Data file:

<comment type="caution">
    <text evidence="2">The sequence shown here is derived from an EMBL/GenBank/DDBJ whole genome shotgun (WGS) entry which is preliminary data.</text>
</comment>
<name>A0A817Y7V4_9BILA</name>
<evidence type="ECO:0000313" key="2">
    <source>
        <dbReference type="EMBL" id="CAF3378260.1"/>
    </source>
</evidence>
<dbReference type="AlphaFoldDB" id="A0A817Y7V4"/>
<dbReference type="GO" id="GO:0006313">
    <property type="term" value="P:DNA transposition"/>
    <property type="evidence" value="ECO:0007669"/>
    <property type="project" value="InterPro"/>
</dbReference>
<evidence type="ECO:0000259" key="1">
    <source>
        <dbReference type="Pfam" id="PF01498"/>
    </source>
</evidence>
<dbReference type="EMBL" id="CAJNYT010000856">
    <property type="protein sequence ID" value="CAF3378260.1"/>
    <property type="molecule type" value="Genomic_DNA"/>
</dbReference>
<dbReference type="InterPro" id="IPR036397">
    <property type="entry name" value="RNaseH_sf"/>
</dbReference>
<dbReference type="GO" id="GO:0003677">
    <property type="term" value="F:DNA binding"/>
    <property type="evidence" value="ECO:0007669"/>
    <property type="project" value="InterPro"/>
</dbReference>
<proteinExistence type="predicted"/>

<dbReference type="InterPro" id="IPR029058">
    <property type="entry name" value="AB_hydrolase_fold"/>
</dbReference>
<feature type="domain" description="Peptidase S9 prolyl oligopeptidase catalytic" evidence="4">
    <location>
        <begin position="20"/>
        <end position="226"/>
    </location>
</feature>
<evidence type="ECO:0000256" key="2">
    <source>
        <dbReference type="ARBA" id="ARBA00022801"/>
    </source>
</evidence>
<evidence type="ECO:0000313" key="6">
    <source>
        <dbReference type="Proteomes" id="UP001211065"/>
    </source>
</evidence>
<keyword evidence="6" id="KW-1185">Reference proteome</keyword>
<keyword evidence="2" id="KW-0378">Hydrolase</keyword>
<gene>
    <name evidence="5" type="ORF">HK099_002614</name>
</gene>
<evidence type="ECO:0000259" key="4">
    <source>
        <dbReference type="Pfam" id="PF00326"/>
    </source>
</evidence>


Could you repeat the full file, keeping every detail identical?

<comment type="caution">
    <text evidence="2">The sequence shown here is derived from an EMBL/GenBank/DDBJ whole genome shotgun (WGS) entry which is preliminary data.</text>
</comment>
<name>A0A817Y7V4_9BILA</name>
<evidence type="ECO:0000313" key="2">
    <source>
        <dbReference type="EMBL" id="CAF3378260.1"/>
    </source>
</evidence>
<dbReference type="AlphaFoldDB" id="A0A817Y7V4"/>
<dbReference type="GO" id="GO:0006313">
    <property type="term" value="P:DNA transposition"/>
    <property type="evidence" value="ECO:0007669"/>
    <property type="project" value="InterPro"/>
</dbReference>
<evidence type="ECO:0000259" key="1">
    <source>
        <dbReference type="Pfam" id="PF01498"/>
    </source>
</evidence>
<dbReference type="EMBL" id="CAJNYT010000856">
    <property type="protein sequence ID" value="CAF3378260.1"/>
    <property type="molecule type" value="Genomic_DNA"/>
</dbReference>
<dbReference type="InterPro" id="IPR036397">
    <property type="entry name" value="RNaseH_sf"/>
</dbReference>
<dbReference type="GO" id="GO:0003677">
    <property type="term" value="F:DNA binding"/>
    <property type="evidence" value="ECO:0007669"/>
    <property type="project" value="InterPro"/>
</dbReference>
<proteinExistence type="predicted"/>

<dbReference type="InterPro" id="IPR029058">
    <property type="entry name" value="AB_hydrolase_fold"/>
</dbReference>
<feature type="domain" description="Peptidase S9 prolyl oligopeptidase catalytic" evidence="4">
    <location>
        <begin position="20"/>
        <end position="226"/>
    </location>
</feature>
<evidence type="ECO:0000256" key="2">
    <source>
        <dbReference type="ARBA" id="ARBA00022801"/>
    </source>
</evidence>
<evidence type="ECO:0000313" key="6">
    <source>
        <dbReference type="Proteomes" id="UP001211065"/>
    </source>
</evidence>
<keyword evidence="6" id="KW-1185">Reference proteome</keyword>
<keyword evidence="2" id="KW-0378">Hydrolase</keyword>
<gene>
    <name evidence="5" type="ORF">HK099_002614</name>
</gene>
<evidence type="ECO:0000259" key="4">
    <source>
        <dbReference type="Pfam" id="PF00326"/>
    </source>
</evidence>